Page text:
I sit in a restaurant across from a young woman and talk about work. She’s nearing the end of her time at seminary and I am a year out. She says, nonchalantly, that she has no real plans. I suggest that whatever work she finds not to think it beneath her.

Her head lolls, “But I’d kill myself before I was, like, a church secretary.”

A friend eating with us laughs, “That’s funny because that’s what Katie is.”

I stammer through an explanation: I have a year while my husband finishes his own course work. It is a bad economy. There are plans for more school. None of this stymies the embarrassment. It feels like I have fallen from a particular kind of grace. I remember what they said to us our first day of seminary: “You are here because God has ordained that you should be.”

And I want to say to God, “Surely, not this, right?”

Too often, Christians talk of call the same way a teenage girl gushes about true love. We pine and rely upon it to give meaning to our lives. We buy into the falsehood that there is one true call for each of us. If only we can get there, and only there, we will truly be who God made us to be.

This mentality shortchanges the ordinary toil of our lives. When Christ entered this world he did not just take on humanity at its height, but also its breadth, the rote and dry aspect of living. It is tempting to romanticize the mundane, to stuff it like a Thanksgiving turkey, full of a grandeur that is not there. But I can tell you that the Holy Spirit is not in Excel spreadsheets. The rote, like much of our daily routines, feels like the leftovers from a fantastic feast and you’ve missed the party.

Yet Christ spent three years in public ministry and much longer as a carpenter. Paul made tents. The first problem of the new church was an organizational one about food. These images, and others, portray the Christian leader not as king, but as shepherd. Quiet work is indispensible to a healthy understanding of Christian call.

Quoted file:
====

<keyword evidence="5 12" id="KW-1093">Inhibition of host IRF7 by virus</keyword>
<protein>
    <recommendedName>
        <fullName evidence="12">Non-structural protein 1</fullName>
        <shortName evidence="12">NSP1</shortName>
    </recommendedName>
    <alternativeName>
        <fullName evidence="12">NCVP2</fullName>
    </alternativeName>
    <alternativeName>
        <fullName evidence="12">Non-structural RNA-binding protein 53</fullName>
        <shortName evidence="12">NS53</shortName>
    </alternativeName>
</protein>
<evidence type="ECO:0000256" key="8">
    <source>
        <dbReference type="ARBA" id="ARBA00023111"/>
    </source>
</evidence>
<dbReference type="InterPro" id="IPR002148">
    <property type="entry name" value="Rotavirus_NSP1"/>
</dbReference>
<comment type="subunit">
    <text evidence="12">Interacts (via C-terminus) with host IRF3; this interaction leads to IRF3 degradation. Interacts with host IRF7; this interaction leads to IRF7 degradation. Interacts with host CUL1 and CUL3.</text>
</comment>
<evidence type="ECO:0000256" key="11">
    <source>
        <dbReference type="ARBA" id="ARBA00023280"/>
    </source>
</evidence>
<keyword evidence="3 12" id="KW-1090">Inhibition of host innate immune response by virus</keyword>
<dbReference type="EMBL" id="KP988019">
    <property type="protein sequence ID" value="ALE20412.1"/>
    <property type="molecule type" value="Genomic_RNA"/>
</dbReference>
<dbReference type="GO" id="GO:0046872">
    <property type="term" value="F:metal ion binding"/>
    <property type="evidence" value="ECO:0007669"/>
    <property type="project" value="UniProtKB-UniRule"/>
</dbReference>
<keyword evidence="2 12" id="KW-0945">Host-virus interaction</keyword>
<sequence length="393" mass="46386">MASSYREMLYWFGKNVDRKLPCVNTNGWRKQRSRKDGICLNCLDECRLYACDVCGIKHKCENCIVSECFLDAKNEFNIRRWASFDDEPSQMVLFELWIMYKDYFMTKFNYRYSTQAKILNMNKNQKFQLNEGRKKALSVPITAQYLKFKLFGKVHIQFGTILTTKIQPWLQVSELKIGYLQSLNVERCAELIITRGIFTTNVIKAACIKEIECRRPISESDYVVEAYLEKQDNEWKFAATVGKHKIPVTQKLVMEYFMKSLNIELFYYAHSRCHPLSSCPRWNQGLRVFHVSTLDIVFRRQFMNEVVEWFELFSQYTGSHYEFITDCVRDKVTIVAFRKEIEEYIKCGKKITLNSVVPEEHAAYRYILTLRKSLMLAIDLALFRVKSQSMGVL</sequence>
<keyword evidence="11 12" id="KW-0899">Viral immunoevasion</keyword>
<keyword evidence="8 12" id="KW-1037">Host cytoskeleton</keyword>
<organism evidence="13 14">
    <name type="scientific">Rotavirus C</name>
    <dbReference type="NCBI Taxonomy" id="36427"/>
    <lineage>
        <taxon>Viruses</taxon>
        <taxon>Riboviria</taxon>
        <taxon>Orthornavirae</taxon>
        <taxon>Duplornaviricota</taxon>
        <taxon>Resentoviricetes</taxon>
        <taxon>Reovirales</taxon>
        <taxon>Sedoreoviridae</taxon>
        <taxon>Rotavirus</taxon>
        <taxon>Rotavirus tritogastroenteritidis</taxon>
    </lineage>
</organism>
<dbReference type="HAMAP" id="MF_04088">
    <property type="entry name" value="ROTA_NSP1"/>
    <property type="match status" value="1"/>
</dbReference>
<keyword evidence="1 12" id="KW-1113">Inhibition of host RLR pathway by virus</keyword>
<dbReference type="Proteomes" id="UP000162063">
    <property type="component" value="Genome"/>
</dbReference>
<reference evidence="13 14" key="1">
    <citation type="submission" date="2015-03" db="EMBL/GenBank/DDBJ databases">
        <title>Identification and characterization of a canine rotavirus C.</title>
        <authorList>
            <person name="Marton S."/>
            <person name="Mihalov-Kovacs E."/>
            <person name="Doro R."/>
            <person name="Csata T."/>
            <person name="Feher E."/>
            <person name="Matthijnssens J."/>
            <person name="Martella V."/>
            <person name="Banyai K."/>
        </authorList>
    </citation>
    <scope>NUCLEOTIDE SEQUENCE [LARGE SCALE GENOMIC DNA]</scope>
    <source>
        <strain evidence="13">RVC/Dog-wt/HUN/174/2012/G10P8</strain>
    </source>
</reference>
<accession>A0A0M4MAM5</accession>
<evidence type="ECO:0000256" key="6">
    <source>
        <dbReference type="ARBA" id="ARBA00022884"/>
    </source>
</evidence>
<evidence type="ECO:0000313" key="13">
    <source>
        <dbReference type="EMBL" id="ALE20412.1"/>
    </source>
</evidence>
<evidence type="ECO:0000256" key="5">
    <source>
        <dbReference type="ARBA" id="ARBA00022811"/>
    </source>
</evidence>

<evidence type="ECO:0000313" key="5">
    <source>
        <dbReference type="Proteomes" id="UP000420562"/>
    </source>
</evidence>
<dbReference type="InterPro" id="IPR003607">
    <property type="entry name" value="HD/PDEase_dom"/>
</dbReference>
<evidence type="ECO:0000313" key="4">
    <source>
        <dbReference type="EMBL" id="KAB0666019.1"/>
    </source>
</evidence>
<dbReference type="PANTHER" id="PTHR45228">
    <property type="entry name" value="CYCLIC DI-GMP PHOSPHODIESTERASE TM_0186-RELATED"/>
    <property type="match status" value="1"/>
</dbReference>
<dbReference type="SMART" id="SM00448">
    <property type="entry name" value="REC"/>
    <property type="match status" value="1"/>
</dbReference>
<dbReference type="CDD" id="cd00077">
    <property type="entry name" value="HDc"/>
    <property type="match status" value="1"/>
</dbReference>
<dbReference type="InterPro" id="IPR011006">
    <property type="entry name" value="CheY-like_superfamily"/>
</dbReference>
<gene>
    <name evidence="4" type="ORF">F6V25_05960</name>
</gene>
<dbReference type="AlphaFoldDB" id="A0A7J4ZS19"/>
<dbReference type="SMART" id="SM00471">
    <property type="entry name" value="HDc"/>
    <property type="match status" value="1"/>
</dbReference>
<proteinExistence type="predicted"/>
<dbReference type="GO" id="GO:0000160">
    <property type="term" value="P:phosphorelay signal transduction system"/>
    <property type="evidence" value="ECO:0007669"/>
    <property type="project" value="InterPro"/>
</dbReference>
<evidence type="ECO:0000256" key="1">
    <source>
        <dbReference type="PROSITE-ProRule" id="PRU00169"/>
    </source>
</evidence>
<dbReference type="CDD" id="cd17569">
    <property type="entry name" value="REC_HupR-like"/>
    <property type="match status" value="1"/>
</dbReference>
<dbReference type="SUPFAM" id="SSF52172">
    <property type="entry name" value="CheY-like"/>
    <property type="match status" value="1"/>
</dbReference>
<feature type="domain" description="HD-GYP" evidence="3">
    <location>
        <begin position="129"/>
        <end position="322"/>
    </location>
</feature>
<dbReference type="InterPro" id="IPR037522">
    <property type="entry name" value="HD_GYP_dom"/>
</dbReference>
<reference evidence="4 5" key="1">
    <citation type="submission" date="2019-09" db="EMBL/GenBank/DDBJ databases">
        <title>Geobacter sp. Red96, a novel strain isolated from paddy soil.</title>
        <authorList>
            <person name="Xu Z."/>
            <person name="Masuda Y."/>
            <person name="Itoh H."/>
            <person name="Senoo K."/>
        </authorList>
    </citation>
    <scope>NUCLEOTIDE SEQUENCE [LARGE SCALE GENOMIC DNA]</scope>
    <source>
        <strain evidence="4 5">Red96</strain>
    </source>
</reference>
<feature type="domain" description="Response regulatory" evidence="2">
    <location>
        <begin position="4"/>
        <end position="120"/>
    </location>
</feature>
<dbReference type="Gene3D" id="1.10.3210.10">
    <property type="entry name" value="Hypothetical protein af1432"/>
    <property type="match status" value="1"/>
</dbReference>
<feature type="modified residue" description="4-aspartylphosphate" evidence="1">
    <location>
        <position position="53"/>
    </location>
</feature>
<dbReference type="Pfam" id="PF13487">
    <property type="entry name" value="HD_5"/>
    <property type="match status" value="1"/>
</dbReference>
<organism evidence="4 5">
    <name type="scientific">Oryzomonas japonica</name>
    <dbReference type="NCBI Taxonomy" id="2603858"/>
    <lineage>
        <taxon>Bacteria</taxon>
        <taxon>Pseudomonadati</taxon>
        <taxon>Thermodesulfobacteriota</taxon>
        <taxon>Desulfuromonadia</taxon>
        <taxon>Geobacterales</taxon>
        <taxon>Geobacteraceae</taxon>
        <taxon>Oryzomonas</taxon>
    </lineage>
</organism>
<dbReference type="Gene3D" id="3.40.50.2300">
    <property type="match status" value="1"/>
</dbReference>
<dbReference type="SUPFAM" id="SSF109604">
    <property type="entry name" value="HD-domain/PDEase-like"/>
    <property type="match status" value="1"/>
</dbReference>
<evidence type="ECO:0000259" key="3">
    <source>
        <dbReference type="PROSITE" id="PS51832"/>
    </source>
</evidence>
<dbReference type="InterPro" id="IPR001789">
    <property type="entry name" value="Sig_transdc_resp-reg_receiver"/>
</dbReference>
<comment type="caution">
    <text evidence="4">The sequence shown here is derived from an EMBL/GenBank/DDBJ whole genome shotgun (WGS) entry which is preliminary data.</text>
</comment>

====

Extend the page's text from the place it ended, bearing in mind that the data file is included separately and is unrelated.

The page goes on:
Monastic life teaches us this. The chief principle of the “Rule of St. Benedict” is the renunciation of the will and arming oneself with the “strong and noble weapons of obedience.” There is beauty in the baking of bread and filing of membership information. It is a beauty of provision and participation, not just for others, but, as I learned, for myself.

Mundane, repetitive work teaches humility. You are not too good for it. In fact you will be quite good at it. I saw how my work made worship and discipleship possible, but it never felt like I was actually using any real gift. What I did not see was that the work was good for me. Humility sluices the ego and frees us to laugh. Repetition brings stillness and in that stillness we can hear God. Simplicity gives the gift of sight and we learn the practice of attention. There is no single lesson to the mundane only that God created it and called it good.

After dinner the young woman touches my elbow in the parking lot, “I didn’t mean to insult you,” she says, “I just don’t have the gift for things like that.”

I don’t bother to tell her that God calls us not according to our abilities -- for Moses mumbled -- but by God’s will. Humility is not only a virtue, but a herald call. It reminds us that before we are called to be pastors and teachers, leaders and innovators, we are first called to be faithful Christians. This is not a romantic notion, but a pragmatic one. God wills that we be humbled and we should respond, “Here I am.”

Simone Weil writes that barren effort brings light into the soul and that light is discovered in prayer. I know I will not be a church secretary forever, but I have ceased qualifying my employment. Instead, I pray more clearly, laugh more readily, and thank God for church secretaries.